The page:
Slight discomfort from the clasp aside, the BW003 wears well. 39 x 44.23 x 10.8mm is a very comfortable size that will be good on a range of wrists. Thanks to the domed shape of the back of the case the watch sits low as well, really negating the height in practice. As does the use of coining and a boxed crystal, which visually break up the watch from the side making no surface more than a few millimeters in height.

Aesthetically, the BW003 checks a lot of boxes. It’s at once modern and sleek, verging on minimal, but with a Scandinavian flavor to it. It’s also touching on vintage, with a classic vocabulary and boxed crystal. The end result is a happy marriage of these elements that feels unique to the goals of Bravur, and very contemporary in its own right. It also straddles the line between casual and dress, though leaning more towards the former. The refined detailing and finishing, paired with the right strap, would make this look great with a suit with some personality.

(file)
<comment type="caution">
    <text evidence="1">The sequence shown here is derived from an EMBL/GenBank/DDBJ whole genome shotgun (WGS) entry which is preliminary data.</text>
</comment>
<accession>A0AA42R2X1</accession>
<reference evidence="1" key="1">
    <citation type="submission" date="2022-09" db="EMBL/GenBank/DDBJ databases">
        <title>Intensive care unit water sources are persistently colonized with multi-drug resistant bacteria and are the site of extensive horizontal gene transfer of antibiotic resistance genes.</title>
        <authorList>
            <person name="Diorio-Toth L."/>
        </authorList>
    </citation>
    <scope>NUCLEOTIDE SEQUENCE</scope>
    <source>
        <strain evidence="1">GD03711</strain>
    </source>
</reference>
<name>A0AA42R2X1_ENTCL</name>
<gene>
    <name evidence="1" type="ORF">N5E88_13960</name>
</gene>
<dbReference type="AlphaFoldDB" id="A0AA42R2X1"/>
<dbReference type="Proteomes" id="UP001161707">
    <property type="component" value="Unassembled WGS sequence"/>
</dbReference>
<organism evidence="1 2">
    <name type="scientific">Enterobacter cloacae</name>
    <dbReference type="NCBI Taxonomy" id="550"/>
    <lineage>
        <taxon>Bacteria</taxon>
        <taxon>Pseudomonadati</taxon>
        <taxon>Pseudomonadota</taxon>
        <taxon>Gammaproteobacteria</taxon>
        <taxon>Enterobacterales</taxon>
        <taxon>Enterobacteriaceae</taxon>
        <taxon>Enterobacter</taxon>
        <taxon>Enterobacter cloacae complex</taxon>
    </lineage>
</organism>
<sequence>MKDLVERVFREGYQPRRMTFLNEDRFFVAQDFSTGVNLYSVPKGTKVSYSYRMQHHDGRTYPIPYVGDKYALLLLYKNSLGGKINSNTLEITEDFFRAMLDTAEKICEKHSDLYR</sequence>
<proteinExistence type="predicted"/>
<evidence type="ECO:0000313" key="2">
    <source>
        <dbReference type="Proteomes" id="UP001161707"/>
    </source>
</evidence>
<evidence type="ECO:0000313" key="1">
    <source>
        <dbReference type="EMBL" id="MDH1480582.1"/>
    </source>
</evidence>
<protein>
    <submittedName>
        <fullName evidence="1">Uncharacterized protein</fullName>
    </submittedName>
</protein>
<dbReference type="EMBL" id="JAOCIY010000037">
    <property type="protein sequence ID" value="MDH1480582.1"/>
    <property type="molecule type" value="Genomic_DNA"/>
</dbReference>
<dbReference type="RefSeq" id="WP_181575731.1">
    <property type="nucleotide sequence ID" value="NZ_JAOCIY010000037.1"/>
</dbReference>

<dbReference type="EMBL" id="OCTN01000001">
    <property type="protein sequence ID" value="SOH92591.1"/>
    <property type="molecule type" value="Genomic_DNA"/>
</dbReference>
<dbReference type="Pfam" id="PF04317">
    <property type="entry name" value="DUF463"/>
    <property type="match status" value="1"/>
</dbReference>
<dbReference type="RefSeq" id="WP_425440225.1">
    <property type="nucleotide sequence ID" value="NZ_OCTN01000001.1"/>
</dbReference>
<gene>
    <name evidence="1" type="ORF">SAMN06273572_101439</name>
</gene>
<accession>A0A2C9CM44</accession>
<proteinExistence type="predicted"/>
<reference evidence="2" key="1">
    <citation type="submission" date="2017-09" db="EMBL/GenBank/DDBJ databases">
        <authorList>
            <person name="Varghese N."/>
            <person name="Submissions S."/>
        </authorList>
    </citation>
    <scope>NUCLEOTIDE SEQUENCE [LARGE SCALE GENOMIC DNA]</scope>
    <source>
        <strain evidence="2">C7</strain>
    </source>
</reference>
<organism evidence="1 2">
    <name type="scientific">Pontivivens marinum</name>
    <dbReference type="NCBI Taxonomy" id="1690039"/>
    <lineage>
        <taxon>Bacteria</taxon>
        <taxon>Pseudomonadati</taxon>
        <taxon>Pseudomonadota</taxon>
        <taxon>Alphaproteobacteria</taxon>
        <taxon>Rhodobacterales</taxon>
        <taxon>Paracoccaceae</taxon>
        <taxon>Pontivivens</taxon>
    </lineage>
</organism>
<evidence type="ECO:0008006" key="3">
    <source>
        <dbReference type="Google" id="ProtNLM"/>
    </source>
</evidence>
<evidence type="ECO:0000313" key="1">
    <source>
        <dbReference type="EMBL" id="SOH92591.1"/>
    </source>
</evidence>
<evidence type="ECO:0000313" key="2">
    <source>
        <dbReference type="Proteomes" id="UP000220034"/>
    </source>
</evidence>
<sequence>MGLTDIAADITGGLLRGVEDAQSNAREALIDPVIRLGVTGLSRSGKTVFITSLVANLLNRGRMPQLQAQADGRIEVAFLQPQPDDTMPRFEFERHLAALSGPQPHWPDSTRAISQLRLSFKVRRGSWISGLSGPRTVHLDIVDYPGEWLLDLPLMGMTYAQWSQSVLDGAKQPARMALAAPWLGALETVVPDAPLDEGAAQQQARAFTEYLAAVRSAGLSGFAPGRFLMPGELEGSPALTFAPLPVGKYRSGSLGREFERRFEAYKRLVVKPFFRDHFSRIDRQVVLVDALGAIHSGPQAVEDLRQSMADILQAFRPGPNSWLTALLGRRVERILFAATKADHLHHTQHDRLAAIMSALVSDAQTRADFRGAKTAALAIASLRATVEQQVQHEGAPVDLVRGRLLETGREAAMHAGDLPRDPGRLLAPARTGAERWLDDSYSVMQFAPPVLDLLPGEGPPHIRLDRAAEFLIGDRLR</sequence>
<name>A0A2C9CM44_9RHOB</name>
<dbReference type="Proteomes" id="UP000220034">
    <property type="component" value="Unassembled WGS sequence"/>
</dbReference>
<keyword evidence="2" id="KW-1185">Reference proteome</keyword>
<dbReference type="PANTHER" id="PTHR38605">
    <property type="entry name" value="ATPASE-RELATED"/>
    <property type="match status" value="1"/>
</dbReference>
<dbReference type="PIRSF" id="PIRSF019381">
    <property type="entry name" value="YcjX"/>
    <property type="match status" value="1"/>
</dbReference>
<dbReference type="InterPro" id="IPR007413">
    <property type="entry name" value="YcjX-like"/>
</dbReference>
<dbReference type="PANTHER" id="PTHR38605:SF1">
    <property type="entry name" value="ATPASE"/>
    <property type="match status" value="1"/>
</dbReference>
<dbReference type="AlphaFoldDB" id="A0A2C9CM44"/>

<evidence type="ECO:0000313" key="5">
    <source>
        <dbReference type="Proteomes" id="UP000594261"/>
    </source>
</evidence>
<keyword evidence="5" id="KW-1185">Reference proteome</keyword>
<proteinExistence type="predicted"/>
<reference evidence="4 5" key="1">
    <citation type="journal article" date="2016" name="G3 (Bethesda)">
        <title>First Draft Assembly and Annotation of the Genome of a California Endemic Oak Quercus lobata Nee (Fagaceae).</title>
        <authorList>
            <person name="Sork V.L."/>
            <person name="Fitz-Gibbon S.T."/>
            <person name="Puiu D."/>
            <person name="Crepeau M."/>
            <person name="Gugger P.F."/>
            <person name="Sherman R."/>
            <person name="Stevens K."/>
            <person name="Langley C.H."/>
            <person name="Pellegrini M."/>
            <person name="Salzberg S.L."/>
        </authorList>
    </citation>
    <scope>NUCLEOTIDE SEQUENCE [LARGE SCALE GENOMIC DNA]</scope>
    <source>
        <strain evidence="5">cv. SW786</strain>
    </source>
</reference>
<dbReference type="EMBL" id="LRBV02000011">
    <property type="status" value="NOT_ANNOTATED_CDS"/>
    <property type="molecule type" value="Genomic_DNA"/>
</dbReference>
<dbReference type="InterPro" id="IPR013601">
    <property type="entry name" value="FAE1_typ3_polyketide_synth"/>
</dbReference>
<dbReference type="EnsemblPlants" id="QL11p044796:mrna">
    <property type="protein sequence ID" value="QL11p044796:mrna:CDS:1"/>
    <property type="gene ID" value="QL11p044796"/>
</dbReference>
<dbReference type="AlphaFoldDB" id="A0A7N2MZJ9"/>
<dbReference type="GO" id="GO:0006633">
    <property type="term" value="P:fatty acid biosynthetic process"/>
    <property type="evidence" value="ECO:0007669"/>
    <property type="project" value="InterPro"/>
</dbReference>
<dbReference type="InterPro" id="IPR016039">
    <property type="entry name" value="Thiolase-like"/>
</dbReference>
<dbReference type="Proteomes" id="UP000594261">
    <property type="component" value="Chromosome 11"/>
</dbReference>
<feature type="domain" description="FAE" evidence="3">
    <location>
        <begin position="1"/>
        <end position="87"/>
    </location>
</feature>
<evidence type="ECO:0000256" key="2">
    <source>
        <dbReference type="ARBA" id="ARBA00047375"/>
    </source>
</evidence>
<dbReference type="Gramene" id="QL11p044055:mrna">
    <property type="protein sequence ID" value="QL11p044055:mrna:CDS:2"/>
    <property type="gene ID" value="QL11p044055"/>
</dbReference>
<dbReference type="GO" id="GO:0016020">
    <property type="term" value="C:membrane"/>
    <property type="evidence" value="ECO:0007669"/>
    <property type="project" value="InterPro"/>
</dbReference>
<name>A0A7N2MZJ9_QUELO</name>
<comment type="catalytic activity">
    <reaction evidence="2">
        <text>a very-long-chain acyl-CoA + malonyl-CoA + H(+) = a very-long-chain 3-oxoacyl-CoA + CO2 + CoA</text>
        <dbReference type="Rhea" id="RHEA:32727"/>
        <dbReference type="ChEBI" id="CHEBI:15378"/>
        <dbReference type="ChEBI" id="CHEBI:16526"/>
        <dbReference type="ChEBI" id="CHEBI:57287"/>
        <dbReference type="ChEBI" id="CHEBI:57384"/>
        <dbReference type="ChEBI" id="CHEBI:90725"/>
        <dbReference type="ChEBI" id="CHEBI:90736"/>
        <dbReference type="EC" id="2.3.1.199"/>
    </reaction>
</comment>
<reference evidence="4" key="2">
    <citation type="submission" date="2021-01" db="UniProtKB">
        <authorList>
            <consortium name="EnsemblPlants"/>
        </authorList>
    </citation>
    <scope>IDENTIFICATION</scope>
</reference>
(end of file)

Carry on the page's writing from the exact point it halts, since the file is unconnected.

The BW003 is a logical step forward for Bravur. They never lacked ideas, style or a distinct sense of what can make something luxurious at a tolerable price point. They just lacked the mechanical movements that watch enthusiasts seek out. The BW003 takes care of that, while also showing that they are continuing to refine their aesthetic. The result is a gorgeous watch that manages to feel unique without the use of any bells or whistles.

beautiful detailing on this strap

At $1,350, the BW003 isn’t a bargain watch, but it’s a fair price for what it is. The watch exudes quality and has a very respectable movement that in either ETA or Sellita form tends to be in watches in the $1,000 – $1,500 range. They are also individually assembled in Sweden per order, so that adds to the cost. As for which version to get, my personal preference ran to the black dial (BW003S) as it just felt a little tighter in terms of composition, with the larger black area pulling the eye in, rather than the black chapter ring, which pushes the eye out to the edge of the dial. That said, both looked great and were a joy to wear. Bravur

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Zach is the Co-Founder and Executive Editor of Worn & Wound. Before diving headfirst into the world of watches, he spent his days as a product and graphic designer. Zach views watches as the perfect synergy of 2D and 3D design: the place where form, function, fashion and mechanical wonderment come together.